Every country in laying out vaccination plans prioritizes who first gets the shots. As certain groups are more vulnerable to the Covid-19 virus, countries have all made sure the health providers are first made safe so they can take care of the rest of society through the crisis. Then typically come those with preexisting conditions and the elderly.
Thailand was no different. Reuters’ “Vaccination Tracker” says that the Thai government offers vaccinations according to “occupation, medical condition and age” and lists the two priority groups:
PRIORITY GROUP 1
✅ Front line medical staff (health workers)
✅ With medical condition (people with chronic diseases)
✅ At least 60 years old
✅ Front line medical staff (disease control workers in contact with patients
PRIORITY GROUP 2
✅ Non-front line medical staff (other medical and health personnel)
✅ Tourism sector workers (tourism-related workers)
✅ Air transport workers (air travel staff)
✅ People who travel cross border (international travellers)
✅ General population (the general public)
✅ Staff of international organisations
✅ Foreign business people and expatriates
✅ Service sector staff (workers in the industrial and service sectors)
How well has Thailand kept these priorities in mind? Medical staff, estimated to make up 712,000, exclusively took all the third doses and so this group has received 248% of its doses (“200%” indicates two doses on a two-dose vaccine). This group is the only one completely vaccinated, if not overly so. Thailand designated the one million public health volunteers as “disease control workers in contact with patients.” Its members have received about 17% of the doses needed to be fully vaccinated which would require 1.25 million more doses.
As for the most vulnerable, people with chronic diseases and the elderly represent more than a third of the government’s target of 50 million, but they’ve received the least amount of attention. These two critical groups have received only 16% of the doses necessary to be fully vaccinated.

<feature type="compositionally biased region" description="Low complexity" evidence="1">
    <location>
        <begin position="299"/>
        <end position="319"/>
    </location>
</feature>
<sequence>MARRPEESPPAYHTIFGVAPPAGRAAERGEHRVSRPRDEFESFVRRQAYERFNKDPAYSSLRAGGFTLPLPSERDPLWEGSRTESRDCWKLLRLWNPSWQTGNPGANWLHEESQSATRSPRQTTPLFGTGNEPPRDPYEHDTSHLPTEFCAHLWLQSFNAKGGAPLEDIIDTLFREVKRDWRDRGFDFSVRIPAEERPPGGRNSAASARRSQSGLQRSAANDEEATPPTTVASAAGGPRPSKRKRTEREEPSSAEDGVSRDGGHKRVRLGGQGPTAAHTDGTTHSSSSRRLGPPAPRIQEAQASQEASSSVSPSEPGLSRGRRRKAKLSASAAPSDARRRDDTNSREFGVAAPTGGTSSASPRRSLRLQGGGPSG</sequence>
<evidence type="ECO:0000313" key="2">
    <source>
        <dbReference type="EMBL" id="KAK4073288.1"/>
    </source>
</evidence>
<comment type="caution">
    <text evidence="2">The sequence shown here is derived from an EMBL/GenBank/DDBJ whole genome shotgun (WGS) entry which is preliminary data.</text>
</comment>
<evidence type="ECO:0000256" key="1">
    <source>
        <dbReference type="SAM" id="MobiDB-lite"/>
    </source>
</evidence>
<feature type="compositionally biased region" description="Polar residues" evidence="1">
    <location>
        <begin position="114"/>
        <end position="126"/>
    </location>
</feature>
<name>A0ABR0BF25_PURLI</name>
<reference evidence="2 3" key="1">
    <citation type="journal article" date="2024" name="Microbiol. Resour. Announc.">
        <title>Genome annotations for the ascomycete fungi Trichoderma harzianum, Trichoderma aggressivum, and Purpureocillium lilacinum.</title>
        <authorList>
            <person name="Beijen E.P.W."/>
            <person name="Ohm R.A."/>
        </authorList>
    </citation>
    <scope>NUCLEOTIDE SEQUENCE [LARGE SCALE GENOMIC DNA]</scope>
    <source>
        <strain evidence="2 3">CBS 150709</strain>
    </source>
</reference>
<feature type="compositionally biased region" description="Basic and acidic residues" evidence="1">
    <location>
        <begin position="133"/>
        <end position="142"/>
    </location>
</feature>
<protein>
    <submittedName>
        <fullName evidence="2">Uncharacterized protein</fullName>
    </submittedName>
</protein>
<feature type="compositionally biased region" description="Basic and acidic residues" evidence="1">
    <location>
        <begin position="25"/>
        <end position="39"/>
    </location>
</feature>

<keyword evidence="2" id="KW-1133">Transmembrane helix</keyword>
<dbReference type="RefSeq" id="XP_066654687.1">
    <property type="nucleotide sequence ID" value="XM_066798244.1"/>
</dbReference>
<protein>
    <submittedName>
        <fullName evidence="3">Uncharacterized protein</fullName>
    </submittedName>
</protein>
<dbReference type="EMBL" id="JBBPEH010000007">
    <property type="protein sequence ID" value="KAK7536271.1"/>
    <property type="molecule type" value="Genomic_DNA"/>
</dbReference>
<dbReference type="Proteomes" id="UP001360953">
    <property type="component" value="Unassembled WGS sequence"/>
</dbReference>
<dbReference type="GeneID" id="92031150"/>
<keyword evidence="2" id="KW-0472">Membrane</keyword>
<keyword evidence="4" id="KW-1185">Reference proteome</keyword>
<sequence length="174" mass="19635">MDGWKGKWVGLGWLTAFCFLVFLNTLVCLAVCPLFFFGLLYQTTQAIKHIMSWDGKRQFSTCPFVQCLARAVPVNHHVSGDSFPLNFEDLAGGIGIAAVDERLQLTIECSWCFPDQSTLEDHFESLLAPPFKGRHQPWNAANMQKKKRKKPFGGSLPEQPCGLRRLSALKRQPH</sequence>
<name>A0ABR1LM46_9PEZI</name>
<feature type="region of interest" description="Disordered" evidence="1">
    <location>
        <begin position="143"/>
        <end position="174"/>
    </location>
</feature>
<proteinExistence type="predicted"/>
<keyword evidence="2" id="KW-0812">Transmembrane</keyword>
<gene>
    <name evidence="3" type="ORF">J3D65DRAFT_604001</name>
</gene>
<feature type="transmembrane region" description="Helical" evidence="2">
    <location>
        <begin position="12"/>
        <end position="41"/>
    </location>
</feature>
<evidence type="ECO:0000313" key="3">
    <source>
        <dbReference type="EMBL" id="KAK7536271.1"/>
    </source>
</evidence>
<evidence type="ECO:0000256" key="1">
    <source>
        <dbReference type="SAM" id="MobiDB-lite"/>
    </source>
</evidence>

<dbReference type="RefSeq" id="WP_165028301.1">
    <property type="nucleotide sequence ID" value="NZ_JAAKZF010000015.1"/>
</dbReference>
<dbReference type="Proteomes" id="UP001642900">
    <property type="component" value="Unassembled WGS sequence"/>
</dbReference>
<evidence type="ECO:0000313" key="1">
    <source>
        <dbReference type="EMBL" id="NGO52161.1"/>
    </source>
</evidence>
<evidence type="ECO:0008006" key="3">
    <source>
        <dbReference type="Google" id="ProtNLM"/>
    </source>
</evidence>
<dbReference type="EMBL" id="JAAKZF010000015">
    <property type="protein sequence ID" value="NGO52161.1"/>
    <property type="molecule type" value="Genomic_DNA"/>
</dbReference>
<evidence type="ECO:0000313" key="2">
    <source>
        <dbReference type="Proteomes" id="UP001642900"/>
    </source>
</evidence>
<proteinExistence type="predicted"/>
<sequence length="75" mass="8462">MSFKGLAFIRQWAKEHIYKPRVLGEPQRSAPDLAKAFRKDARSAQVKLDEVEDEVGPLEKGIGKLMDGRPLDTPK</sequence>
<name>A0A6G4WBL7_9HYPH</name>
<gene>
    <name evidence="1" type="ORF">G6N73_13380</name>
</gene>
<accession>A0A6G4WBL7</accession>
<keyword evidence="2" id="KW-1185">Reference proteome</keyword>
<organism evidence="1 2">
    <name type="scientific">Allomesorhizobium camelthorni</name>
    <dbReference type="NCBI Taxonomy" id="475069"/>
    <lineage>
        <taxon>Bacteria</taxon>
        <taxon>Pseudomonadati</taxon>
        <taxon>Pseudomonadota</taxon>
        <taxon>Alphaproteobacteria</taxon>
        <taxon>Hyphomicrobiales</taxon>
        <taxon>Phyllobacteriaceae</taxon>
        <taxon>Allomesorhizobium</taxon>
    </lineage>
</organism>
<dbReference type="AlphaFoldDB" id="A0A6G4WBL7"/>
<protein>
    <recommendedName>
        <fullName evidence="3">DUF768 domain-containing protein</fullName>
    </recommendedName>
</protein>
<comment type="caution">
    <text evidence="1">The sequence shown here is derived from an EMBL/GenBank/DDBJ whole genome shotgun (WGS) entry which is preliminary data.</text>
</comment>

One reason that the most vulnerable in Thailand are not getting vaccinated is because other groups have taken their place. Thailand has designated 1.9 million “frontline officials” as apparently more important. This group has gotten about 39% of the doses necessary to be fully vaccinated. Anecdotally, there are officials in the Northeast who have gotten vaccinations and have no particular “frontline” function. But the number is relatively small.
A larger group are those who have received vaccinations for touristic purposes at “Sandbox” locations, like Phuket that received 760,000 doses, equivalent to 72% of the residents being fully vaccinated.
But by far the largest group is the “general population.” This group has received 39% of all vaccines, and nearly twice as many as the elderly and those with chronic conditions.
From a distance, it seems like the government never made an honest attempt to get vaccines to the most vulnerable, except, perhaps, in Bangkok. In proportion to population, the elderly in Bangkok received five times more doses than the elderly in Isaan and almost six times more than the olderly in the Central region. And those with chronic conditions were much more fortunate in Bangkok as they were almost seven more times more likely to be vaccinated.